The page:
Monday, February 11, 2013

What's On Pierre Finkelstein's Shelves?

Pierre Finkelstein is the owner of Grand Illusion Decorative Painting, in New York City. His client list includes many of Forbe's wealthiest from around the world, the very best interior designers, celebrity clients from Bon Jovi to Bill Gates, and venerable institutions such as the Getty Museum in L.A. and the Frick Museum in New York.

Firstly, I'd like to thank Pierre for letting us into his private atelier to view what is clearly a lifetime's worth of incredible reference books, and that's not to mention the filing cabinets full of catalogued photographs from all over the World, and what must be a vast digital library too. This is a man who understands that no matter how good you are, you're never too good to learn from the past.

Author, painter, teacher, bookseller, even manufacturer of his own line of brushes and tools, Pierre's been at the top of his game professionally for years, so it's not surprising that his shelves are overstuffed with obscure reference manuals and folios of vintage prints. These are the shelves of someone who clearly uses books. 

Of his collecting and his "thirst for reference," Pierre admits that he is "a book and brush fiend:"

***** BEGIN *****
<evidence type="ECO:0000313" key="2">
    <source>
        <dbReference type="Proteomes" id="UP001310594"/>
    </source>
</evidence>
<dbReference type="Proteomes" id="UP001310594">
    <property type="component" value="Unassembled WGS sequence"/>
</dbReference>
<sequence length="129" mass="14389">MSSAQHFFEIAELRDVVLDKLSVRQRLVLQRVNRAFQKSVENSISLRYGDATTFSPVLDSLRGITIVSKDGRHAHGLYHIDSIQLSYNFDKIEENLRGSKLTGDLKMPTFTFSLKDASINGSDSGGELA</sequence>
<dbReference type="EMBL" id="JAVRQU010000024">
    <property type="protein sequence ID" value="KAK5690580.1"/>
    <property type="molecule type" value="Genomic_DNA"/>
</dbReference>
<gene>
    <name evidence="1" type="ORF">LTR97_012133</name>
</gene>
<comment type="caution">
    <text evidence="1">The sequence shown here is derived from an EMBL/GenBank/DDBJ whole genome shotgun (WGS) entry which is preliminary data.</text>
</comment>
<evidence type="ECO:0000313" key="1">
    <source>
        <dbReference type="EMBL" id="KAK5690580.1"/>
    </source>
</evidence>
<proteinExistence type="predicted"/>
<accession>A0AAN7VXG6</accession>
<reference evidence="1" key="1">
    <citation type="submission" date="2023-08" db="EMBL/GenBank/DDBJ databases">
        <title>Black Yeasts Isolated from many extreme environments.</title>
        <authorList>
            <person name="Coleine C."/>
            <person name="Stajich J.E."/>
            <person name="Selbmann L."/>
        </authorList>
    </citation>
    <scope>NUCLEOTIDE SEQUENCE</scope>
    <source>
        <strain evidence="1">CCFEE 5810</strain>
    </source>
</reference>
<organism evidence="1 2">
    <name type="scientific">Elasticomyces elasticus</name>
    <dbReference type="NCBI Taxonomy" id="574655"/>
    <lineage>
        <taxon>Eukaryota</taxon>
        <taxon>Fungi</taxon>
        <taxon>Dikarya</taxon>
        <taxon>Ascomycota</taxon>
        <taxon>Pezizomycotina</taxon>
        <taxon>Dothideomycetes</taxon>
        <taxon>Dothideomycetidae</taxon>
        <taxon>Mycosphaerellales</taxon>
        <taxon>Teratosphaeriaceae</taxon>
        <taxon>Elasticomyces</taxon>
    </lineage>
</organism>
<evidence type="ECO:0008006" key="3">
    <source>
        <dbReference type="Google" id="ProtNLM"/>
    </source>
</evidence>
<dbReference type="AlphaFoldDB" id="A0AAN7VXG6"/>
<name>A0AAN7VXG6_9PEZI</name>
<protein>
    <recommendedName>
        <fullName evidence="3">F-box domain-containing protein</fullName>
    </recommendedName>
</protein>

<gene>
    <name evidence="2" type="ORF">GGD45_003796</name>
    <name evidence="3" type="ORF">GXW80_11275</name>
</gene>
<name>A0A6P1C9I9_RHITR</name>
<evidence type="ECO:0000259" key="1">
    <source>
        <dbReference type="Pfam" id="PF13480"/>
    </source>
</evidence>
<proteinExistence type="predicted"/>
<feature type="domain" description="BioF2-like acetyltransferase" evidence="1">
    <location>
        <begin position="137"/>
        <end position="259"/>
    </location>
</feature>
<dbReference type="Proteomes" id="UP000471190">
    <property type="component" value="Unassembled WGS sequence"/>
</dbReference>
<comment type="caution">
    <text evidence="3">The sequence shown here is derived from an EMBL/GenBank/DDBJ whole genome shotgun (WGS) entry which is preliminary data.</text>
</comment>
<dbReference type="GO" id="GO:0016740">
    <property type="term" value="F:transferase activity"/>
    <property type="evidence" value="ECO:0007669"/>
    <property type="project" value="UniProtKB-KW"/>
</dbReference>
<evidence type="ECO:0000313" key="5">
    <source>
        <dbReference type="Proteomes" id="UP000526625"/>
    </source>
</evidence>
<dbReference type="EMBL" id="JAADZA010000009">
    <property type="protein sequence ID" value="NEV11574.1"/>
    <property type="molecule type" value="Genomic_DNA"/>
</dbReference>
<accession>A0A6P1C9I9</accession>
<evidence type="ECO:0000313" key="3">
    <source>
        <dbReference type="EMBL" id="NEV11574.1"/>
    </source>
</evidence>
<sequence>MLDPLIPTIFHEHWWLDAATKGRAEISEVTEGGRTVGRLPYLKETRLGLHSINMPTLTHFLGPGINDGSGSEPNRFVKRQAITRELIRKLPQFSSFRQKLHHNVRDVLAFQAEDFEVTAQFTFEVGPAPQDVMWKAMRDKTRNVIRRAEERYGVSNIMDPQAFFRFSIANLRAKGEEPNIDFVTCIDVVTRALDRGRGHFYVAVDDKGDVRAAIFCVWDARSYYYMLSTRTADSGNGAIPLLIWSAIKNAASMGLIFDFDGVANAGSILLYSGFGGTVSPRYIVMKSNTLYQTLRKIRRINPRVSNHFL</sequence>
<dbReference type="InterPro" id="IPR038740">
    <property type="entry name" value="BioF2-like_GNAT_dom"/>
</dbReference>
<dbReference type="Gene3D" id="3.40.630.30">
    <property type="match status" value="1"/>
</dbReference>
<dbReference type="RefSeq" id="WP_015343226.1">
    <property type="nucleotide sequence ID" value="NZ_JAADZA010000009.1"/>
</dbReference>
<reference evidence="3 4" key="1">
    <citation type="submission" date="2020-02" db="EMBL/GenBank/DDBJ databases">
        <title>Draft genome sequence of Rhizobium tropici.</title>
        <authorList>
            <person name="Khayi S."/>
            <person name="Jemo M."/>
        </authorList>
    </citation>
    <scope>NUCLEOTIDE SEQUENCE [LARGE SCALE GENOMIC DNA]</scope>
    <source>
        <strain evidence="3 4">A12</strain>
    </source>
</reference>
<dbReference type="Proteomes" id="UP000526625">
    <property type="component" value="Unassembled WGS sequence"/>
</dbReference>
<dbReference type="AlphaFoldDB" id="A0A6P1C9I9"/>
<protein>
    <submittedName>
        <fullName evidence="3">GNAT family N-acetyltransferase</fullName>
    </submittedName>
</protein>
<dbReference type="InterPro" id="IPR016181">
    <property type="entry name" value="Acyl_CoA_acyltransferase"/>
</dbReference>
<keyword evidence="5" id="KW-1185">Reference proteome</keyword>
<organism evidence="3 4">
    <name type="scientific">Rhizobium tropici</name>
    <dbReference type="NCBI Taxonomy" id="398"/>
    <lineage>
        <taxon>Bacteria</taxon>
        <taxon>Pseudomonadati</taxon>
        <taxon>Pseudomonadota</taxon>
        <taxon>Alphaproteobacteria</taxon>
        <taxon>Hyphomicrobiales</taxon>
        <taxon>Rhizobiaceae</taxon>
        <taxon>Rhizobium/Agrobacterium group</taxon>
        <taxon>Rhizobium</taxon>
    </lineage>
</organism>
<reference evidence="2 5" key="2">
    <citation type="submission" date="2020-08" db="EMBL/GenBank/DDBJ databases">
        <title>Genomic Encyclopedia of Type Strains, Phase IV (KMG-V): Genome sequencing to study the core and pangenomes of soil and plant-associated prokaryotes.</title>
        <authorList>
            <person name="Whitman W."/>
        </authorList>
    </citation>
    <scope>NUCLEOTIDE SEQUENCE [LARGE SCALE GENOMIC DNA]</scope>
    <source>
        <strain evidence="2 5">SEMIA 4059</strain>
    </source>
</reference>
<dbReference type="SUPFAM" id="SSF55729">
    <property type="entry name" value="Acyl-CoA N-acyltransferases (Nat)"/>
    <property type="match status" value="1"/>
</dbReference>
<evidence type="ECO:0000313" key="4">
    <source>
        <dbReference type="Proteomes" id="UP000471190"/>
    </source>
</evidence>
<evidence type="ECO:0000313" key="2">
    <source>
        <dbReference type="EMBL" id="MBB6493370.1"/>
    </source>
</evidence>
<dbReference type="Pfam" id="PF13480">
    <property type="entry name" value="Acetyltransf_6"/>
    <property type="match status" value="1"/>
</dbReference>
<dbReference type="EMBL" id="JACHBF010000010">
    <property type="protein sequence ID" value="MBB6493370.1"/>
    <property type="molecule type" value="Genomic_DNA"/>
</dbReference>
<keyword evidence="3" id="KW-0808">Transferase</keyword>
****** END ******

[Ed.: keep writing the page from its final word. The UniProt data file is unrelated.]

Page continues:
"What can I say?" he adds, "I especially cherish the folios i have acquired over the years, and my rare out of print editions of paint and decorative  manuals. I have paid as much as $600 for an out of print Italian  book on ceiling painting ( took me 10 years to find it) and $250 for a 10 page folio.. no matter the price, if one plate (page of a folio) or one page will give me the idea that I need to realize a several thousand dollar project, it is a well worth investment."

I won't list every title, because I couldn't possibly, but here are a few highlights. Starting from the top, a Strand bag gives a clue to the possible source of some of Pierre's purchases. Boasting "eight miles" of shelves, with most of them seemingly dedicated to art books, Strand is a must-see for any New York tourist. 

Next shelf down, we start with Gamle Trehus, literally "old wooden house;"  a book about architectural details in Norwegian folk buildings. Continuing with the North European theme, Brockdorf's Palace, otherwise known as Frederik VIII's Palace, in Copenahgen is the subject of this book dealing with the restoration in 2009. Neo-Classicism in the North is a book I highly recommend for those interested in Swedish interiors, and that particularly Scandinavian color sense and formality with regard to decorative painting.

Nicolas Petit and Jean-Francois Hache get the monograph treatment for their outstanding marquetry. Williamsburg: decorating with style is more a reference book on period details than it is about painted interiors per se, and is more general in theme than the highly recommended Paint in America volume by Roger Moss, which gets into fascinating detail about historic colors of america. It's a much dog-eared and underlined book on my own shelf. Architect Russell Versaci's popular book on how to convincingly create that New Old House look, from an American perspective yet using classical ideas of proportion. Paris Rome Athens is dedicated to the Grand Tours of some of France's best known architects of the Eighteenth and Nineteenth centuries, featuring many of their stunning ink-wash renderings of antiquities.